If you've been training in the gym for several years, then you're probably already part of a unique club. No, this isn't a secret Fight Club that you're not allowed to talk about. Rather, you are likely among the millions of lifters who plan their weekly schedules around their muscle groups. You wake up each day and already know it's shoulder day, or leg day, or chest day. You engage in split body part training, and you have probably trained this way since the very beginning.
Splitting up your muscle groups into 4 or 5 days makes sense. And most athletes do it. You get to saturate a muscle group with 15 to 25 sets of intense training. Delayed onset muscle soreness (DOMS) will kick in, and yes, you are going to be sore! That muscle group takes a few days to recover, at which point you come back bigger and stronger. You enjoy exactly 52 training sessions each year for each muscle group, resulting in 52 mini-growth periods each year. It's like clockwork, and it's worked pretty well.
Ever the thinking man's bodybuilder, you are always open-minded to new training systems which could allow you to grow bigger or stronger. And a new-yet-old way of thinking goes like this: If you could train your muscle groups more often than just once a week, they would grow more each week.
One rule which can help to keep this idea from getting out of hand is the 100 pound/ 24 hour rule of recovery. Essentially, this rule states that a muscle group needs about 24 hours to recover from each 100 pounds you lifted. If you did abs crunches or calf raises, you likely didn't move 100 pounds, and you can train that group the next day. If you hit shoulders with 40 pound side raises, they'll likely be recovered in 2 days. If you squatted moderately using 280 pounds, then you'll probably need about 3 days to let that muscle group recover. If you're deadlifting 400 pounds, then you'll likely require 4 days of recovery time before that muscle group is recovered adequately and ready to be trained again.
Planning your own workout for more-frequent training can be tricky. If you're going heavy, then you cannot train each muscle group each day. However, if you're in a period of moderately heavy weights, then you can certainly cut back the volume and hit each muscle group several times each week.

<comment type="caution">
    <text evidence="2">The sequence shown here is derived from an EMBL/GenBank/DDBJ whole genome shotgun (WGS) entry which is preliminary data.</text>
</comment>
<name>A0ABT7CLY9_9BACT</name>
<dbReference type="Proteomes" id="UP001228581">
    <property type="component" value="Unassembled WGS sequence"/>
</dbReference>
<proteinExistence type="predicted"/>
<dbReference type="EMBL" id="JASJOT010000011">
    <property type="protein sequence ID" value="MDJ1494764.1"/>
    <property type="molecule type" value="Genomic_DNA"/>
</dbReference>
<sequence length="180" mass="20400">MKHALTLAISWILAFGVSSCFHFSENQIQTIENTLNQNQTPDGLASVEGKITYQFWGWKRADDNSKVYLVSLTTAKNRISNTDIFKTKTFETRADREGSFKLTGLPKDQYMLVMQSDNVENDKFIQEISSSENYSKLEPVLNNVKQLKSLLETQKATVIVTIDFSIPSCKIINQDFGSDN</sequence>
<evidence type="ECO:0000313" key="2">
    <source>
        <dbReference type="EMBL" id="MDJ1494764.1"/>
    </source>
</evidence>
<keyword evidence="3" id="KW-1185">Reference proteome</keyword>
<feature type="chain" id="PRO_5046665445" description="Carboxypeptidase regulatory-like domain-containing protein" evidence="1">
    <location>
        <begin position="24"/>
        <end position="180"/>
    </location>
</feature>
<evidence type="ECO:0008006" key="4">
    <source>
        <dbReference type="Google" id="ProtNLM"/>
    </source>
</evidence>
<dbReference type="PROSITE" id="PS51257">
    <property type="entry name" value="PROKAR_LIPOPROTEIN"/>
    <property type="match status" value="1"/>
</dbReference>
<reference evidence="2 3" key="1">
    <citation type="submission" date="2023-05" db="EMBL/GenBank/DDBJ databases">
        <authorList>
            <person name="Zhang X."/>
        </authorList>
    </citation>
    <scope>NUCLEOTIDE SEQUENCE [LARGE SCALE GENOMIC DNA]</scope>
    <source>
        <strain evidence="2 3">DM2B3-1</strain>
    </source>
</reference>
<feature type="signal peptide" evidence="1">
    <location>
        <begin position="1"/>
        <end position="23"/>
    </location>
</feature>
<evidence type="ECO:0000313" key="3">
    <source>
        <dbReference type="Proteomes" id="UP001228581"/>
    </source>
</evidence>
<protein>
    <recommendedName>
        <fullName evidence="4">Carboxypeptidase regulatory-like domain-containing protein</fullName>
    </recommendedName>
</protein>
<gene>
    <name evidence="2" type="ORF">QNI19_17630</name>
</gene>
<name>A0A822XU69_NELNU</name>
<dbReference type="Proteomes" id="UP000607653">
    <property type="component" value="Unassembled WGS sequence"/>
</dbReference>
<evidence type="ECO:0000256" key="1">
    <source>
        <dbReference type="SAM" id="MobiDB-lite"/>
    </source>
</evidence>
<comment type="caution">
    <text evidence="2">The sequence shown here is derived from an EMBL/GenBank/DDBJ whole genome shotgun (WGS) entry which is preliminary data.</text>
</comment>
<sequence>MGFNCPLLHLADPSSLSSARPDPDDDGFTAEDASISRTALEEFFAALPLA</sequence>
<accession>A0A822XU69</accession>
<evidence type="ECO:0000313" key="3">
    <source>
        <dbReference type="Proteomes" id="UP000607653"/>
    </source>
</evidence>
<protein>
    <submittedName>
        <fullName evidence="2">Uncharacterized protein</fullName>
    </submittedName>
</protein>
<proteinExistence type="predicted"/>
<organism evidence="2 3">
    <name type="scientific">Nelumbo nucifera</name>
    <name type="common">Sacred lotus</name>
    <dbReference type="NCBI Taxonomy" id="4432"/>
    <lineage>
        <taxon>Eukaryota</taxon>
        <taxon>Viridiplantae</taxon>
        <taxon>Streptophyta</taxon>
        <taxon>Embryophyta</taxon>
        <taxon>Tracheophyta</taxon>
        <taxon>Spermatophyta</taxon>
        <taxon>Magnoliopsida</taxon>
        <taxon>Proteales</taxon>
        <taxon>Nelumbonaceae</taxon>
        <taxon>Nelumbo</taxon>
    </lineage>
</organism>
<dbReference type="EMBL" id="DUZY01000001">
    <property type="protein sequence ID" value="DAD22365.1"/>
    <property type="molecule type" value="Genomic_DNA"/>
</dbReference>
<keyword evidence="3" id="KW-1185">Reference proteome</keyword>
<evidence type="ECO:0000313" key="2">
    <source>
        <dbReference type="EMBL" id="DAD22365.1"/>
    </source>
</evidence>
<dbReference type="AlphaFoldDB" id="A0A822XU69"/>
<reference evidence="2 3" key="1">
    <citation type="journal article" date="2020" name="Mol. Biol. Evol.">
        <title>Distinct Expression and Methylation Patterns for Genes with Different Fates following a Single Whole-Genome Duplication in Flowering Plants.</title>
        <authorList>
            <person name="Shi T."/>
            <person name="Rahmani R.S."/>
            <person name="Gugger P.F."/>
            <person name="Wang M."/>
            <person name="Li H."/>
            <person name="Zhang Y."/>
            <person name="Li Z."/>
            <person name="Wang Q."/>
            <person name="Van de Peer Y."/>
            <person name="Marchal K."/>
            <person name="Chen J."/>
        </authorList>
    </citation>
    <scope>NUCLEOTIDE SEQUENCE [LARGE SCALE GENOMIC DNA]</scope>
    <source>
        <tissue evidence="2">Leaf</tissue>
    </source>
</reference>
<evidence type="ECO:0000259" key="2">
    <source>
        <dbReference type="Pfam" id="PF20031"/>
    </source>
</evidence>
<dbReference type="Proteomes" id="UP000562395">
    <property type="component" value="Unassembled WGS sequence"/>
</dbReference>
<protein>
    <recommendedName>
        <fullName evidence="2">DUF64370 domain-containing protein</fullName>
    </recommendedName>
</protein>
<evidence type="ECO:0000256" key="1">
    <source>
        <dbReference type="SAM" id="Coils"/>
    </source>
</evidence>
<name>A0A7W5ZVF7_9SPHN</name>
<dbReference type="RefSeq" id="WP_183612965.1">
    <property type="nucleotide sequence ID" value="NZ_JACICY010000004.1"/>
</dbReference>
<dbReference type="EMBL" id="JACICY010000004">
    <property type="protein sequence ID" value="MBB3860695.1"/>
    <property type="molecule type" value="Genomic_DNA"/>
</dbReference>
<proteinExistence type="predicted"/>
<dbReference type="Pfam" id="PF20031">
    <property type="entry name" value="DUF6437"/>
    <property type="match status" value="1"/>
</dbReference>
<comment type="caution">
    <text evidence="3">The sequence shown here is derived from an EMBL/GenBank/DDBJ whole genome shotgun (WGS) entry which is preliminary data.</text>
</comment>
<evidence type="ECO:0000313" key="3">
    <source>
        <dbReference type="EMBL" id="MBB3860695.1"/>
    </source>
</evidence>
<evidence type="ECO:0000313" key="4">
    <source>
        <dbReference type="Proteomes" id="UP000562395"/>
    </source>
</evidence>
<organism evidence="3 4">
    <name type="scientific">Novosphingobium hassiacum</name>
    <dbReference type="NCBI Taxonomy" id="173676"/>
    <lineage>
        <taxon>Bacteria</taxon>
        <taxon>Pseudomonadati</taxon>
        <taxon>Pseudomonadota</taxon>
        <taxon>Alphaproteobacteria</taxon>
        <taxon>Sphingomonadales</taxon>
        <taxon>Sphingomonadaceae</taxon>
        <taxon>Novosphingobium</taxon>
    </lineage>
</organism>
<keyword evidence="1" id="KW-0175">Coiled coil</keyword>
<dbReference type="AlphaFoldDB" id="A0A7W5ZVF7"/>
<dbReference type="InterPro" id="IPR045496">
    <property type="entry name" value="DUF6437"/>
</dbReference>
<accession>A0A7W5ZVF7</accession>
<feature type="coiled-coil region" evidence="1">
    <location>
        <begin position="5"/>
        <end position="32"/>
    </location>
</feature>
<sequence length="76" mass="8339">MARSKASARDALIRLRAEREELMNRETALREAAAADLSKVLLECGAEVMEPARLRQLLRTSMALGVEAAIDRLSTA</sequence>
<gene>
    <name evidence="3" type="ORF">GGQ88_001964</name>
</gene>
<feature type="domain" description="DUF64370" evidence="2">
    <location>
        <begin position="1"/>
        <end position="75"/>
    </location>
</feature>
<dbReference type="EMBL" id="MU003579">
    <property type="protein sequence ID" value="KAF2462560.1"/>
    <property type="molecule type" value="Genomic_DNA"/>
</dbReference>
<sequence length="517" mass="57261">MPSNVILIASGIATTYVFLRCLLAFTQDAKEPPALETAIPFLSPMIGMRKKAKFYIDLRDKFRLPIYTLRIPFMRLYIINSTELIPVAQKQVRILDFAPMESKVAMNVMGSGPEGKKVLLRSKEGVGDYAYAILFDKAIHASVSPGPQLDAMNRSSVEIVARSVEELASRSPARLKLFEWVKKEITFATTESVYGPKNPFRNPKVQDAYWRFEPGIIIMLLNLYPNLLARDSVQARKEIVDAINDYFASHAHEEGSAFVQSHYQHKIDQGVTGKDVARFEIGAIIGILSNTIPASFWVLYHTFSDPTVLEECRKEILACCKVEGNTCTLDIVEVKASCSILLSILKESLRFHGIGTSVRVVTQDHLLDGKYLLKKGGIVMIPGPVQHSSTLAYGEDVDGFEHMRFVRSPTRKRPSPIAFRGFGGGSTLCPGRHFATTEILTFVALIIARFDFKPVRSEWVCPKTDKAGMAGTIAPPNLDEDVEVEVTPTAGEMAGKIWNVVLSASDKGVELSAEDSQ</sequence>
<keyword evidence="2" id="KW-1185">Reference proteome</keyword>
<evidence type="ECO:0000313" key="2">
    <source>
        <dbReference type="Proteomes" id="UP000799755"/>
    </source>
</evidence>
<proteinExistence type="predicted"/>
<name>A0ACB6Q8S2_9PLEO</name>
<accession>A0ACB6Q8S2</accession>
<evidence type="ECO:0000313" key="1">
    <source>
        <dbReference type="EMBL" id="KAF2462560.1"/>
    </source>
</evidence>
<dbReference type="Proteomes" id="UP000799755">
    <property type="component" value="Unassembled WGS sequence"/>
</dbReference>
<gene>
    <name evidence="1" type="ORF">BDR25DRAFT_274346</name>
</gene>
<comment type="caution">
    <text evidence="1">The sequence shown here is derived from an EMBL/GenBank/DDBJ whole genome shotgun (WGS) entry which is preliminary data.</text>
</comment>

A natural adaptation occurs as the athlete attains more and more years of training experience. The natural reduction in performance ability you experienced early on in your training begins to subside as your muscles grow bigger and stronger. You don't need 7 days to recover biceps. Heck, you probably can't remember the last time you were sore for 6 days after training legs using heavy squats. Yet you are underachieving by giving your body a full 7 days to rest and recover each time.
Full body workouts are finding a home in many intermediate to advanced bodybuilders' training routines. Instead of hitting each muscle group once a week, athletes are learning it is possible to train the entire body 3 to 4 times each week, just as they did when they were beginners!
How much training volume should you use if you're considering full body workouts once again? Finding that optimal training frequency is an individual thing. Start by spacing your full body workouts every 3rd day. As the weeks pass, you will likely quickly adapt to the workload and begin training every other day. Then there may come a time, given adequate recovery, proper nutrition, and intensity management, that you can even train in this manner on back to back days.
The amount of weight you plan on moving needs to be reduced greatly as well. For this period of full body training, you should not be using maximum poundages for multiple sets. If you are going to go for an all-out bench press set, then that needs to be your chest training for that session. You should be back in 48 hours in terms of recovery. However, if you go all out for 6 or 8 sets of benching, then you'll still be quite sore in two days, which means you will have to make an adjustment to either the training schedule, or the amount of weight you are using.
Remember that if your training volume is dropping, then your caloric needs are going to drop as well. Training for 60 to 90 minutes with the weight, 5 days each week, burns a tremendous amount of calories. If you end up training the entire body 3 days each week for 1 hour, then you are going to need far fewer calories. Keep the diet the same, and you'll quickly notice you're putting on the pounds - and not in a good way! Slowly reduce your carbohydrate intake to match what you're reducing from overall gym effort and caloric expenditure. Take progress pictures and measure your waistline to make sure!
You may need to also bump up your cardiovascular training to accommodate the new reduction in overall training volume and to keep your metabolism bumping along as usual.
Some athletes discover that full body training just doesn't work for them. Perhaps they require the 15 to 25 sets of a full-body session, so that they can truly reach that mind-muscle connection. Advanced athletes usually locate it quickly. Newer athletes take much longer to find that pump, that feel.
The most effective training system is most likely one you aren't using right now. Full body workouts which allow the muscle groups of the body to receive full stimulation are becoming quite popular with many top muscle athletes. It may be time for you to give it a try!